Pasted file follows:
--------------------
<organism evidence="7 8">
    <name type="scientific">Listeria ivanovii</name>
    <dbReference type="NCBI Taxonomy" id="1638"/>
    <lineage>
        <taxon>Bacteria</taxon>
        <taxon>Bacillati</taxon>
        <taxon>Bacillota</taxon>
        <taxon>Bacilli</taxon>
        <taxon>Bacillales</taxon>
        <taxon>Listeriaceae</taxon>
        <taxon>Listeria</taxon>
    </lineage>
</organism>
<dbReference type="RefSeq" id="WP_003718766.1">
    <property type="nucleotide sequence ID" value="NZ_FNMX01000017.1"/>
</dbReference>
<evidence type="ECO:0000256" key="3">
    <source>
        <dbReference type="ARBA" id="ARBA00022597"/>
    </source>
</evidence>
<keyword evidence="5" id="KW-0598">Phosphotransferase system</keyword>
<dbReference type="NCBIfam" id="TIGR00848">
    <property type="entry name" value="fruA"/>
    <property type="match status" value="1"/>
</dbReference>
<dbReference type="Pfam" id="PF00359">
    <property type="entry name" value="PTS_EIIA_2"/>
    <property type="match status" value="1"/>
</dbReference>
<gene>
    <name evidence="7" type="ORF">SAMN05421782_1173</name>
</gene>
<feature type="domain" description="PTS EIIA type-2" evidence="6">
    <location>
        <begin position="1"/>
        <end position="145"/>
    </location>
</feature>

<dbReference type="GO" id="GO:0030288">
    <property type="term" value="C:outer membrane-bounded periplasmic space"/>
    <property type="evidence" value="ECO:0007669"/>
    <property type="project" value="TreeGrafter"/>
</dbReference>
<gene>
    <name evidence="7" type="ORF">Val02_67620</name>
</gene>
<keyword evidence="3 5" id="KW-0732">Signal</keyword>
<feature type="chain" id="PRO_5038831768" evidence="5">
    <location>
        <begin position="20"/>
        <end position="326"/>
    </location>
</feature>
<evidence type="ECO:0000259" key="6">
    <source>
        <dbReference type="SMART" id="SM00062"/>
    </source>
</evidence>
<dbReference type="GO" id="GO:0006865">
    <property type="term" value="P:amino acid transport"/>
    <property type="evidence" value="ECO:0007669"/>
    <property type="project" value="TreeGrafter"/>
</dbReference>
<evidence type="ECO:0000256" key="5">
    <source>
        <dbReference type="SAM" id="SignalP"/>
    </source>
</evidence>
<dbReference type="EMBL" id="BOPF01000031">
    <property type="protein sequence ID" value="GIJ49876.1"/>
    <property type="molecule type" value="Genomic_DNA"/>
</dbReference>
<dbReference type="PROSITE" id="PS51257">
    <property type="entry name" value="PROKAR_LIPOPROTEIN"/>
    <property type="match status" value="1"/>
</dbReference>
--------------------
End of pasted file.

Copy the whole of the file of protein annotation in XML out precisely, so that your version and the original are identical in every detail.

<organism evidence="7 8">
    <name type="scientific">Listeria ivanovii</name>
    <dbReference type="NCBI Taxonomy" id="1638"/>
    <lineage>
        <taxon>Bacteria</taxon>
        <taxon>Bacillati</taxon>
        <taxon>Bacillota</taxon>
        <taxon>Bacilli</taxon>
        <taxon>Bacillales</taxon>
        <taxon>Listeriaceae</taxon>
        <taxon>Listeria</taxon>
    </lineage>
</organism>
<dbReference type="RefSeq" id="WP_003718766.1">
    <property type="nucleotide sequence ID" value="NZ_FNMX01000017.1"/>
</dbReference>
<evidence type="ECO:0000256" key="3">
    <source>
        <dbReference type="ARBA" id="ARBA00022597"/>
    </source>
</evidence>
<keyword evidence="5" id="KW-0598">Phosphotransferase system</keyword>
<dbReference type="NCBIfam" id="TIGR00848">
    <property type="entry name" value="fruA"/>
    <property type="match status" value="1"/>
</dbReference>
<dbReference type="Pfam" id="PF00359">
    <property type="entry name" value="PTS_EIIA_2"/>
    <property type="match status" value="1"/>
</dbReference>
<gene>
    <name evidence="7" type="ORF">SAMN05421782_1173</name>
</gene>
<feature type="domain" description="PTS EIIA type-2" evidence="6">
    <location>
        <begin position="1"/>
        <end position="145"/>
    </location>
</feature>

<dbReference type="GO" id="GO:0030288">
    <property type="term" value="C:outer membrane-bounded periplasmic space"/>
    <property type="evidence" value="ECO:0007669"/>
    <property type="project" value="TreeGrafter"/>
</dbReference>
<gene>
    <name evidence="7" type="ORF">Val02_67620</name>
</gene>
<keyword evidence="3 5" id="KW-0732">Signal</keyword>
<feature type="chain" id="PRO_5038831768" evidence="5">
    <location>
        <begin position="20"/>
        <end position="326"/>
    </location>
</feature>
<evidence type="ECO:0000259" key="6">
    <source>
        <dbReference type="SMART" id="SM00062"/>
    </source>
</evidence>
<dbReference type="GO" id="GO:0006865">
    <property type="term" value="P:amino acid transport"/>
    <property type="evidence" value="ECO:0007669"/>
    <property type="project" value="TreeGrafter"/>
</dbReference>
<evidence type="ECO:0000256" key="5">
    <source>
        <dbReference type="SAM" id="SignalP"/>
    </source>
</evidence>
<dbReference type="EMBL" id="BOPF01000031">
    <property type="protein sequence ID" value="GIJ49876.1"/>
    <property type="molecule type" value="Genomic_DNA"/>
</dbReference>
<dbReference type="PROSITE" id="PS51257">
    <property type="entry name" value="PROKAR_LIPOPROTEIN"/>
    <property type="match status" value="1"/>
</dbReference>